McClellan Sticks to Message Till the End

After nearly three years in the job, press secretary Scott McClellan holds his last official briefing at the White House yesterday.
After nearly three years in the job, press secretary Scott McClellan holds his last official briefing at the White House yesterday. (By Chip Somodevilla -- Getty Images)
By Peter Baker
Washington Post Staff Writer
Saturday, May 6, 2006

White House press secretary Scott McClellan's final turn at the lectern yesterday proved to be something like a greatest hits album. For 45 minutes, he trotted out all the old standbys, then gave a jaunty wave and bid farewell.

"This country is on a solid track under this president because of his leadership."

"We're more interested in looking at the results, not the polls."

"We are winning in Iraq."

After two years and nine months of faithfully representing President Bush and deflecting skeptical questions with a relentless fidelity to official talking points, McClellan called it a wrap. The last hammering by the press corps touched on many of the issues that have dominated his briefings since 2003 -- the flawed intelligence on Iraq weapons, the hunt for Osama bin Laden, Medicare and the president's plunging public support.

"Scott, 73 percent of Americans in a new poll say that the country is headed in the wrong direction," Terence Hunt of the Associated Press said as he opened the questioning.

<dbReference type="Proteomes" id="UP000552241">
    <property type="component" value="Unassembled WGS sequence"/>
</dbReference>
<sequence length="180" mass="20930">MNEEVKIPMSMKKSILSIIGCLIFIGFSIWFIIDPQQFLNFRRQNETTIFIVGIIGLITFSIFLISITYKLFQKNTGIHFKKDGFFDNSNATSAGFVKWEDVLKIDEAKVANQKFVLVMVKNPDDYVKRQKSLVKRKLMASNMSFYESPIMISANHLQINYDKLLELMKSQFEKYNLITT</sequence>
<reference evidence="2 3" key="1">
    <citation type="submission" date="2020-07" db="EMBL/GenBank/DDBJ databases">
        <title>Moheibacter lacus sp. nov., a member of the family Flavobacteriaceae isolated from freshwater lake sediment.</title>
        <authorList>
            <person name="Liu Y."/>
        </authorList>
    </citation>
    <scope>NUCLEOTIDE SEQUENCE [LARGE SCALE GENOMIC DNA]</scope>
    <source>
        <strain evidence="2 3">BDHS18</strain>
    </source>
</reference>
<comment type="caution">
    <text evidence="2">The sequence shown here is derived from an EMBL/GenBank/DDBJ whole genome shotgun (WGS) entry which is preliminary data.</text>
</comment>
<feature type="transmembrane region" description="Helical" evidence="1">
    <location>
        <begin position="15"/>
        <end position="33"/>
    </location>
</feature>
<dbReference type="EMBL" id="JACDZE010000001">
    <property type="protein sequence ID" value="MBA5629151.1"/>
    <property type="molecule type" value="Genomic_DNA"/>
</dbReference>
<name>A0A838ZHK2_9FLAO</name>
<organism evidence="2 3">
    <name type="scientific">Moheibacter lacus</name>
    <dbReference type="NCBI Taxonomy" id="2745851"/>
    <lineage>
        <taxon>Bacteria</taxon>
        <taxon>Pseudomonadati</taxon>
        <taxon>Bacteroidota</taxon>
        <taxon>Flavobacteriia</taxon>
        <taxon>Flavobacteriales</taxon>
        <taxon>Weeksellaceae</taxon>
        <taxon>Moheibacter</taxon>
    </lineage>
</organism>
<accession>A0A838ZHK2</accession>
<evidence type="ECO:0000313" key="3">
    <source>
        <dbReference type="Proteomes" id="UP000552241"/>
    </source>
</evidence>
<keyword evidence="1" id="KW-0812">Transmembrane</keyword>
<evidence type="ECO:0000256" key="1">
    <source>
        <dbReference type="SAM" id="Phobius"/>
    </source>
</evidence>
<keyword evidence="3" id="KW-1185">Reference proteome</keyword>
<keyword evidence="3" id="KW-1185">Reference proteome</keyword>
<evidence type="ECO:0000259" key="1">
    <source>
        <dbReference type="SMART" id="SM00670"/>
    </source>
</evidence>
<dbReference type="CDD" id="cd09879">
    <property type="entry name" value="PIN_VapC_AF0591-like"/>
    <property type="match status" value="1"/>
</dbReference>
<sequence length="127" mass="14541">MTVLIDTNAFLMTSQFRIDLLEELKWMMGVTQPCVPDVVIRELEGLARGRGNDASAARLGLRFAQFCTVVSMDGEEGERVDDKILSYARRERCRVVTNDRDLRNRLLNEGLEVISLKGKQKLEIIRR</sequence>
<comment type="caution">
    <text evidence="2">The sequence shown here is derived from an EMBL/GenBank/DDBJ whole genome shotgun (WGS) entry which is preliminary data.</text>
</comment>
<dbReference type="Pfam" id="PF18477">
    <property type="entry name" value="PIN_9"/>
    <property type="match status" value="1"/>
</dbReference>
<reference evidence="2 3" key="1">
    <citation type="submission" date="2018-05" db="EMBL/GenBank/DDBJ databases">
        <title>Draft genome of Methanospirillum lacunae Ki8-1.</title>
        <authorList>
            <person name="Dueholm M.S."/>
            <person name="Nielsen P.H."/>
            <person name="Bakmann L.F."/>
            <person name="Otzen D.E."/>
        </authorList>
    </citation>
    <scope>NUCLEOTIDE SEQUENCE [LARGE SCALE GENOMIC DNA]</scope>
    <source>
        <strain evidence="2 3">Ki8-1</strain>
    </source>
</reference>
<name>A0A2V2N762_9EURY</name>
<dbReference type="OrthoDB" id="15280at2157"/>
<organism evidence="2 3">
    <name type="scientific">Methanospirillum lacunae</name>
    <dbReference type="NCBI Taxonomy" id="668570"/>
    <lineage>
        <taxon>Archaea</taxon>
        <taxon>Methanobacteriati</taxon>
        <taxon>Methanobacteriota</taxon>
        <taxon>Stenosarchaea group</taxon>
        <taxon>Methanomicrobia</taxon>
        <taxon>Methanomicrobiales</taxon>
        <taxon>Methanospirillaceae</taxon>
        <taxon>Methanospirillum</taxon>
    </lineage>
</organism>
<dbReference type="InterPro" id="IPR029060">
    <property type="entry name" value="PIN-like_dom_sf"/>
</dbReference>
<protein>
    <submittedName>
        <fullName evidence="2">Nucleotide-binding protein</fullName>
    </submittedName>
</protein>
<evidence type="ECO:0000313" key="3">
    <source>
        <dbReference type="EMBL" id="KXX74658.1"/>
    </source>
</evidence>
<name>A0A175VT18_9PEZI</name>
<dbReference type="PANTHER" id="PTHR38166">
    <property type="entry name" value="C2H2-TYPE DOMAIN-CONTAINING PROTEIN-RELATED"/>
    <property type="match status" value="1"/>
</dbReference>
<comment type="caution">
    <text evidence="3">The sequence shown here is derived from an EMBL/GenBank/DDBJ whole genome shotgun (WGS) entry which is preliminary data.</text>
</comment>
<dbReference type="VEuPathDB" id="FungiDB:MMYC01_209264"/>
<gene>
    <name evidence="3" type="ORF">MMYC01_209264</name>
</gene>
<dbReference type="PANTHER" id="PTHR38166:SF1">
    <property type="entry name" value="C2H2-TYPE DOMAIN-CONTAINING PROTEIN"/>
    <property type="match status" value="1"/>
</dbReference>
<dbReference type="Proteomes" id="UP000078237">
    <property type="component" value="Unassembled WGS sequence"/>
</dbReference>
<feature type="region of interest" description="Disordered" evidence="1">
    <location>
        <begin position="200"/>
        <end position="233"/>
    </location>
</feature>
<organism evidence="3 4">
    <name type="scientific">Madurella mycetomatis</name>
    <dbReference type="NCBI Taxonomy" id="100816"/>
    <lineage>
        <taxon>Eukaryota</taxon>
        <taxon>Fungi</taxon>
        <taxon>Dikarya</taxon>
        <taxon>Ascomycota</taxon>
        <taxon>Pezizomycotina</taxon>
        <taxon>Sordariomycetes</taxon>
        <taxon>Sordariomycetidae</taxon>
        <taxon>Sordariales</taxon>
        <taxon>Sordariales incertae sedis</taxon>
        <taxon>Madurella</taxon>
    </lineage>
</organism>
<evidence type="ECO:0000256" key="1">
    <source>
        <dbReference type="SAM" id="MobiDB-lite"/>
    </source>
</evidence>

In something of a parting gift, though, it proved a somewhat gentler grilling than usual, and the packed room of reporters applauded in respect as he exited. "Did you even notice that the outside world does not criticize you as much as probably you deserve?" a Russian journalist asked McClellan to much laughter in the briefing room.

Democrats tried to make up for any deficiency of criticism afterward, issuing a "Final Fact Check" taking issue with McClellan's standard version of what happened with Iraq intelligence. "Scott McClellan filled his last White House briefing with the same administration obfuscation that cost him his credibility and left him unable to do his job," said the statement produced by the office of Senate Minority Leader Harry M. Reid (Nev.).

But McClellan, a Bush aide since their Texas days who is stepping down as part of a broader White House shake-up intended to revive the president's political fortunes, seemed unruffled at the end of a difficult tenure. He smiled through the tough questions as he almost always did, and he even poked fun with some of his chief tormenters.

"This is it for you, pal," he chuckled at NBC's David Gregory after too many jousting rounds to count.

"It's your last two-part for me," he told radio host Les Kinsolving, famous for sneaking in multiple, often offbeat, questions.

McClellan thanked everyone from his wife to the president but offered no broad assessments of the nature of White House media relations these days. He will travel with Bush to Florida next week in a swan song trip, as his successor, Fox News host Tony Snow, prepares for his first briefing May 15. McClellan had this for Snow: "My advice to Tony is: Have fun and enjoy this. It is a great job."

As for the reporters, McClellan added, "I will miss you all in this room, too. Individually, at least."


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